I might add that the real issue isn't men doing women's work. A division a labor isn't that bad an idea. Men and women are often happier with a fair division of labor. It's whether the men are working at least as hard as their wives.

Drawing water could be replaced by safe, piped in water with the pipes and windmills installed by men. Gathering wood for fires could be replaced by something less labor intensive and environmentally destructive. These men should be using their heads as much as their muscles

And these men could fix things. Someone who worked in Mali with the Peace Corps told me that when outsiders put in a modern water supply, it didn't work for very long because when it broke no one fixed it.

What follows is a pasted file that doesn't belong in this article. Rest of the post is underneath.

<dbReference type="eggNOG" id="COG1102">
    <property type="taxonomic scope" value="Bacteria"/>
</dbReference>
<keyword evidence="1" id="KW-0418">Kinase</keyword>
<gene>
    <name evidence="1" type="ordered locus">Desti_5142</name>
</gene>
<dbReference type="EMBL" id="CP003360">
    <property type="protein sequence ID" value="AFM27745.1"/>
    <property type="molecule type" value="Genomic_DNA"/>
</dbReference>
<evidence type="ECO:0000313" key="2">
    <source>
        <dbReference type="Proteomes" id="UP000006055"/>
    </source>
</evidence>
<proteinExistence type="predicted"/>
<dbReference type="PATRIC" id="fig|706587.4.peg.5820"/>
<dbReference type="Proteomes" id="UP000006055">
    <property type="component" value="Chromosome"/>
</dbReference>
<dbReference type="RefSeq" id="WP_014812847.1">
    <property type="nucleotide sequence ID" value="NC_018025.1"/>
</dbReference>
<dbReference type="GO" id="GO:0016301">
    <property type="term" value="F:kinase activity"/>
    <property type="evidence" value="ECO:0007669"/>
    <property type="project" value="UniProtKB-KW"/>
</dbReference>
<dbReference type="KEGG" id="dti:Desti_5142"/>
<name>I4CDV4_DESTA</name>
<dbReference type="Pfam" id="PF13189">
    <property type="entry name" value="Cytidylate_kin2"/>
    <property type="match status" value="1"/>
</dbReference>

Diane Singer


When a Muslim man who becomes a Christian ALREADY has four wives and numerous children, what would you have him do? Kick out the three wives (and their kids) that he likes the least? That would lead to their deaths since, in the larger culture, these women and children would be left with nothing. It's one thing to reveal a standard (one man / one wife) to a single man or woman who is a convert to Christianity; quite another to impose that standard when it would lead to the deaths of innocents. Yes, they need to adopt a biblical standard; but it may not be possible to do so immediately without creating unintended, but disastrous, consequences in the short term.